Angina landscape shifting towards increased recognition of microvascular angina in clinical practice

Microvascular angina (MVA) is being increasingly recognized in clinical practice, says GlobalData, a leading data and analytics company.

According to key opinion leaders (KOLs) interviewed by GlobalData, patients with exertional angina and symptoms strongly suggestive of coronary artery disease (CAD) were previously often disregarded since the diagnosis of chronic stable angina was highly related to the presence of atherosclerotic obstructions. As this condition’s pathogenesis remained uncertain it was labeled as ‘cardiac syndrome X’. However, in the last few years, the landscape is shifting with an increasing number of physicians accepting the notion that a dysfunctional microvasculature is the cause of angina in some patients.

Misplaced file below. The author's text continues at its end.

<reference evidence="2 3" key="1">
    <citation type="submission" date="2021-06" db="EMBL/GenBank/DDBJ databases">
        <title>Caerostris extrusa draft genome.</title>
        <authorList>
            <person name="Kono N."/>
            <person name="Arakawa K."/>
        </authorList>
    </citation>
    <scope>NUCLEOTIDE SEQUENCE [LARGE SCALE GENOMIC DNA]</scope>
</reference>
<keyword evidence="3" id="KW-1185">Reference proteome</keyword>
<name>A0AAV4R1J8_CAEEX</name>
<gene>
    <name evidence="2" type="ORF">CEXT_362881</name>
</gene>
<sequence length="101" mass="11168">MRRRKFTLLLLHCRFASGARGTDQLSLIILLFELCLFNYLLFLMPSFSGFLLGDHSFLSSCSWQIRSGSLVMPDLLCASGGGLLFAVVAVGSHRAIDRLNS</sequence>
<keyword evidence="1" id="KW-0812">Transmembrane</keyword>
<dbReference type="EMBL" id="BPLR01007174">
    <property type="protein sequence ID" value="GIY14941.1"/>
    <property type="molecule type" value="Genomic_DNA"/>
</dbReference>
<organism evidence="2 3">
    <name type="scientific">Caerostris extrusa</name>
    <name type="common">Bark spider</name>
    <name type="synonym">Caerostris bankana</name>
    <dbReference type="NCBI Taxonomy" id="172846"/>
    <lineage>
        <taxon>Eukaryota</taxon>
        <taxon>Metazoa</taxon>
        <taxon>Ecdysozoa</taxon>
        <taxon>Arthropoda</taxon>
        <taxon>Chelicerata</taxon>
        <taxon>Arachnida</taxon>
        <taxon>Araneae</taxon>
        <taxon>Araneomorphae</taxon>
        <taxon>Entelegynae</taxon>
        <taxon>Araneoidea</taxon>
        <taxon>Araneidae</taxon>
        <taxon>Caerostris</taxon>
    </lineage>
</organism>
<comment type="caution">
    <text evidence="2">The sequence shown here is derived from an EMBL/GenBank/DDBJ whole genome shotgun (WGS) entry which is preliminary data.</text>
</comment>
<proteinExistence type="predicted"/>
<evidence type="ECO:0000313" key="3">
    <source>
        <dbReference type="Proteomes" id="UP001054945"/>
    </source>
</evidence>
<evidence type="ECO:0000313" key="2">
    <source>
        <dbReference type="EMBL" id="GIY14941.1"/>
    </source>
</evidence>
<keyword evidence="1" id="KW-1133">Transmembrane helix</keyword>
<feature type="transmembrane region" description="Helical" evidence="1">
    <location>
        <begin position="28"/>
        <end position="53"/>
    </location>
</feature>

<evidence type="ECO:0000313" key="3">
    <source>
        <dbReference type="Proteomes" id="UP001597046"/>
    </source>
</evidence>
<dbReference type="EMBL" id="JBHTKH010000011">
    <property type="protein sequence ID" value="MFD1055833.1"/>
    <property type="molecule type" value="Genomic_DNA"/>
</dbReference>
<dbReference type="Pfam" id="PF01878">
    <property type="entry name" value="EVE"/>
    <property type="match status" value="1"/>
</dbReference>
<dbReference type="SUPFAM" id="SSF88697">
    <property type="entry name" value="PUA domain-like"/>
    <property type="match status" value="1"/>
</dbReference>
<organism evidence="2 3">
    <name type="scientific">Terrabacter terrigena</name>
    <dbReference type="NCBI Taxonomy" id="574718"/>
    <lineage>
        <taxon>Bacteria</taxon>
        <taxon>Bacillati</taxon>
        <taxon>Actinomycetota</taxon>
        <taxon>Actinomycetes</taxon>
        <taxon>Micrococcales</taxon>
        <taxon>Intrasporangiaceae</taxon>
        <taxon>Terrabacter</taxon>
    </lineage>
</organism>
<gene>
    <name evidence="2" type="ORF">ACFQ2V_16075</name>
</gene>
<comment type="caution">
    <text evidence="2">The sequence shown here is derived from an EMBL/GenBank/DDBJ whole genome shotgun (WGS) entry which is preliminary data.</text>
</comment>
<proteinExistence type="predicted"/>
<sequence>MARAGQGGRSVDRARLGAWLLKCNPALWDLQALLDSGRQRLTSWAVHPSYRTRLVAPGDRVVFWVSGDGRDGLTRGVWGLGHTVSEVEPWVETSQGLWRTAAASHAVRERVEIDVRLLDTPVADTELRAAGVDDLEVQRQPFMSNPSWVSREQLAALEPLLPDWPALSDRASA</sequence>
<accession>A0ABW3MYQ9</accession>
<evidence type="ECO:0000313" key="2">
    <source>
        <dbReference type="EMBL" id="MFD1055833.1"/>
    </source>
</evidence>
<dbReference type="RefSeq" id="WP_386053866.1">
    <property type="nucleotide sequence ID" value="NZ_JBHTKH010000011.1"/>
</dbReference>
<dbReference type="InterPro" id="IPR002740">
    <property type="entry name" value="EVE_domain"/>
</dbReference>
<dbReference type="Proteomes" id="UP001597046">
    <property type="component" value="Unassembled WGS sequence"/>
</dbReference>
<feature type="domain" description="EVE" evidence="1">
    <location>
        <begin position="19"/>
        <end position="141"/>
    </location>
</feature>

Kelly Lambrinos, Senior Pharma Analyst at GlobalData, comments: “Experts further highlighted that a knowledge gap still exists in understanding microvascular syndromes, coronary microvascular dysfunction in particular, and treatment strategies that are particularly targeting the microvascular dysfunction are lacking.”

Efforts towards understanding the pathophysiological mechanisms underpinning MVA are of paramount importance in the process of developing therapies that optimally treat these patients.

Lambrinos adds: “Currently, standard anti-anginal drugs such as beta-blockers, calcium channel blockers and nitrates offer some relief from symptoms. Despite the availability of these therapies, however, KOLs interviewed by GlobalData highlight that a significant need remains in the current treatment paradigm for additional agents that target the specific heterogeneous pathogenesis of MVA.”

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